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Table of Contents
Year : 2018  |  Volume : 26  |  Issue : 4  |  Page : 218-221

A Case of tubular adenoma of gallbladder diagnosed using contrast-enhanced ultrasonography

1 Department of Radiology, Taipei Veterans General Hospital, Taipei, Taiwan
2 Division of Ultrasound and Breast Imaging, Department of Radiology, Taipei Veterans General Hospital; School of Medicine, National Yang Ming University; National Defense Medical Center, Taipei, Taiwan
3 Division of Ultrasound and Breast Imaging, Department of Radiology, Taipei Veterans General Hospital; School of Medicine, National Yang Ming University, Taipei, Taiwan
4 Division of Ultrasound and Breast Imaging, Department of Radiology, Taipei Veterans General Hospital, Taipei, Taiwan

Date of Submission01-Apr-2018
Date of Acceptance07-Jun-2018
Date of Web Publication24-Aug-2018

Correspondence Address:
Dr. Hong-Jen Chiou
Division of Ultrasound and Breast Imaging, Department of Radiology, Taipei Veterans General Hospital, No. 201, Section 2, Shipai Road, Beitou District, Taipei City 112
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Source of Support: None, Conflict of Interest: None

DOI: 10.4103/JMU.JMU_47_18

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Contrast-enhanced ultrasound (CEUS) has been used to diagnose gallbladder (GB) diseases for recent years because it is sensitive to visualize vascularity. Herein, we report a case who had a 1.7 cm × 1.2 cm polypoid lesion located in the gallbladder fundus with a feeding artery located in the stalk. On CEUS, the lesion showed early arterial phase enhancement (time to peak enhancement 18 s), persisting throughout the venous and delay phases. This enhancing pattern suggested that the lesion was a GB adenoma rather than a GB carcinoma. Cholecystectomy was performed, and pathology of the tissue revealed tubular adenoma of the GB.

Keywords: Adenoma, adenocarcinoma, contrast-enhanced ultrasound, gallbladder, polypoid

How to cite this article:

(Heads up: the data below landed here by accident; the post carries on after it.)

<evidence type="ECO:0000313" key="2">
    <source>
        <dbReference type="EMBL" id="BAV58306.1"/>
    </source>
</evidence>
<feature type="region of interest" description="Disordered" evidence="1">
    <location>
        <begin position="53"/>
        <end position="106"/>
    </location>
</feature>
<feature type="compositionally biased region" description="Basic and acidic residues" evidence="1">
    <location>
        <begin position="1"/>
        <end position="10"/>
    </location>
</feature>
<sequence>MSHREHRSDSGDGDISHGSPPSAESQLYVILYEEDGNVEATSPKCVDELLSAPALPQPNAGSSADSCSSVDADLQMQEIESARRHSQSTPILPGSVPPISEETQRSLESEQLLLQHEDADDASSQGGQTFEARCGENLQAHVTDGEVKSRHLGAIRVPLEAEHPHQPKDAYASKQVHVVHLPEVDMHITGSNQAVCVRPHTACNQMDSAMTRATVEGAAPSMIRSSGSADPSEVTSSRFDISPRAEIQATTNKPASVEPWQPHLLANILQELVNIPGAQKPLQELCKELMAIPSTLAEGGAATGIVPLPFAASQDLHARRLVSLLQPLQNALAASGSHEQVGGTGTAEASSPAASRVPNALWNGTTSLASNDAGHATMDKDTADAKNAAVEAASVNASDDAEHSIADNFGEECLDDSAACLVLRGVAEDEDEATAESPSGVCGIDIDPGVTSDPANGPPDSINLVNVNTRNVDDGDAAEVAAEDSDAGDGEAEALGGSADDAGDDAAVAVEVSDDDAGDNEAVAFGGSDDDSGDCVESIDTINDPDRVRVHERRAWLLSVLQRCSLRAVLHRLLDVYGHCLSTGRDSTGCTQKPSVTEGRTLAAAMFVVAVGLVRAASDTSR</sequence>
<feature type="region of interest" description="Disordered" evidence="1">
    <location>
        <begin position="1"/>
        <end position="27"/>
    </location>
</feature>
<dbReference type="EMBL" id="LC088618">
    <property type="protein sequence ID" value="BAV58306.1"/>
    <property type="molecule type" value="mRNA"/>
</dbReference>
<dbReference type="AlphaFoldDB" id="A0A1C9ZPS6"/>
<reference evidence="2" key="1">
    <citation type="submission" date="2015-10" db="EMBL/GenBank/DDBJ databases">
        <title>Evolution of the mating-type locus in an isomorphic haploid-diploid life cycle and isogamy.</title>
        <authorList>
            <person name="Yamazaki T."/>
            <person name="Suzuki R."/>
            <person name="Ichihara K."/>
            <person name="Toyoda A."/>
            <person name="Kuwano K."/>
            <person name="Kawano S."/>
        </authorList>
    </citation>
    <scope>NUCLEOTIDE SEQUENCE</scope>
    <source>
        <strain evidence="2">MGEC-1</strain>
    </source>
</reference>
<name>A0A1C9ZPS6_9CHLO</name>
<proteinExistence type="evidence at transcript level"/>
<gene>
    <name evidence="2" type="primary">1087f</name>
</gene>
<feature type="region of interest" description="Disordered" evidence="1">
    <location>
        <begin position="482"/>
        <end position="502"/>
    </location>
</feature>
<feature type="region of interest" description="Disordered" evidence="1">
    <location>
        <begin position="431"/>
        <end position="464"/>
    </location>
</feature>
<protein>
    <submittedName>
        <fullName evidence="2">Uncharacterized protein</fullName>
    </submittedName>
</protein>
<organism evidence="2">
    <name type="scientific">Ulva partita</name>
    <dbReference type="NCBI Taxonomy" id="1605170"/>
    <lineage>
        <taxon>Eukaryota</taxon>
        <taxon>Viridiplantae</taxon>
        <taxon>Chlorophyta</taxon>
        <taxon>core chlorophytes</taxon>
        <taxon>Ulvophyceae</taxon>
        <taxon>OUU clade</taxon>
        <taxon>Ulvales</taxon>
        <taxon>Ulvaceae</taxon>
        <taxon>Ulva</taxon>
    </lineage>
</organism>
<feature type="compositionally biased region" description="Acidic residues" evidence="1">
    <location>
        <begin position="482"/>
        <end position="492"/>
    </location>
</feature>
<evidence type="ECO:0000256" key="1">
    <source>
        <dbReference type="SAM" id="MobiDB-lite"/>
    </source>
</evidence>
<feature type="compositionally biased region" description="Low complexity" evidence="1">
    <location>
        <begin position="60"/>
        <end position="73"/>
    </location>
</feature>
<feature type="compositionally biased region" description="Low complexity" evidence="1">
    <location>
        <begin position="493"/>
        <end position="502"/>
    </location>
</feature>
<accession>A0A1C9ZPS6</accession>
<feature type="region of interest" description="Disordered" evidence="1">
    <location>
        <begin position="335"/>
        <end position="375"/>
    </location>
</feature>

Lin LY, Chiou HJ, Chou YH, Wang HK, Lai YC, Lin YH. A Case of tubular adenoma of gallbladder diagnosed using contrast-enhanced ultrasonography. J Med Ultrasound 2018;26:218-21

How to cite this URL:
Lin LY, Chiou HJ, Chou YH, Wang HK, Lai YC, Lin YH. A Case of tubular adenoma of gallbladder diagnosed using contrast-enhanced ultrasonography. J Med Ultrasound [serial online] 2018 [cited 2021 Jan 18];26:218-21. Available from: http://www.jmuonline.org/text.asp?2018/26/4/218/247289

  Introduction Top

Gallbladder (GB) polyps are classified into neoplastic polyps (e.g. adenomas and adenocarcinomas) or nonneoplastic polyps (e.g., cholesterol polyps and adenomyomatosis.[1] In addition, motionless GB sludge can sometimes mimic polypoid lesion. Precisely, distinguishing benign polypoid GB lesions from malignant ones can help delineate better operative options and avoid unnecessary liver resection.[2],[3] Contrast-enhanced ultrasound (CEUS) has been used to diagnose GB polypoid lesions for recent years because it can detect smaller (>40 um) blood vessels better than color Doppler (>100 um).[4],[5] In this case report, we demonstrate how we used CEUS to distinguish GB adenoma from GB carcinoma in an older female patient.

  Case Report Top

A 75-year-old female was admitted to our hospital presenting fever with chills that had started 2 days prior. Physician examination found deep tenderness of the right upper quadrant of abdomen, for which abdominal sonography was arranged to rule out cholecystitis. While there was no evidence of acute cholecystitis on abdominal sonography, we found a polypoid lesion (1.7 cm × 1.2 cm) in the gallbladder fundus. The lesion had a cauliflower-like surface and was hyperechoic compared to the adjacent liver parenchyma. Color Doppler revealed a feeding artery in the stalk of the lesion, peak systolic velocity 15.2 cm/s, and resistive index 0.47 [Figure 1]. Our first impression was tumor growth. However, because grayscale and Doppler ultrasound cannot sufficiently differentiate benign lesions from malignant ones, we arranged for the patient to receive dynamic computed tomography (CT) study and CEUS. The dynamic CT study showed arterial enhancement and delayed phase washout of the GB lesion. This CT characteristic favors GB adenocarcinoma. On the contrary, on CEUS, the lesion showed early arterial phase enhancement (time to peak enhancement 18 s), with enhancement persisting throughout the venous and delay phases [Figure 2], which suggested that the lesion was more consistent with GB adenoma than adenocarcinoma. Cholecystectomy was performed, and the pathology of the tissue revealed tubular adenoma and chronic cholecystitis. The cause of the patient's fever was probably due to urinary tract infection. The urine analysis revealed pyuria, but urine culture only revealed yeast-like organism, and there was no growth of organism in both two sets of blood culture. The patient was discharged after complete empirical intravenous antibiotic treatment for 2 weeks and 6 days postsurgery.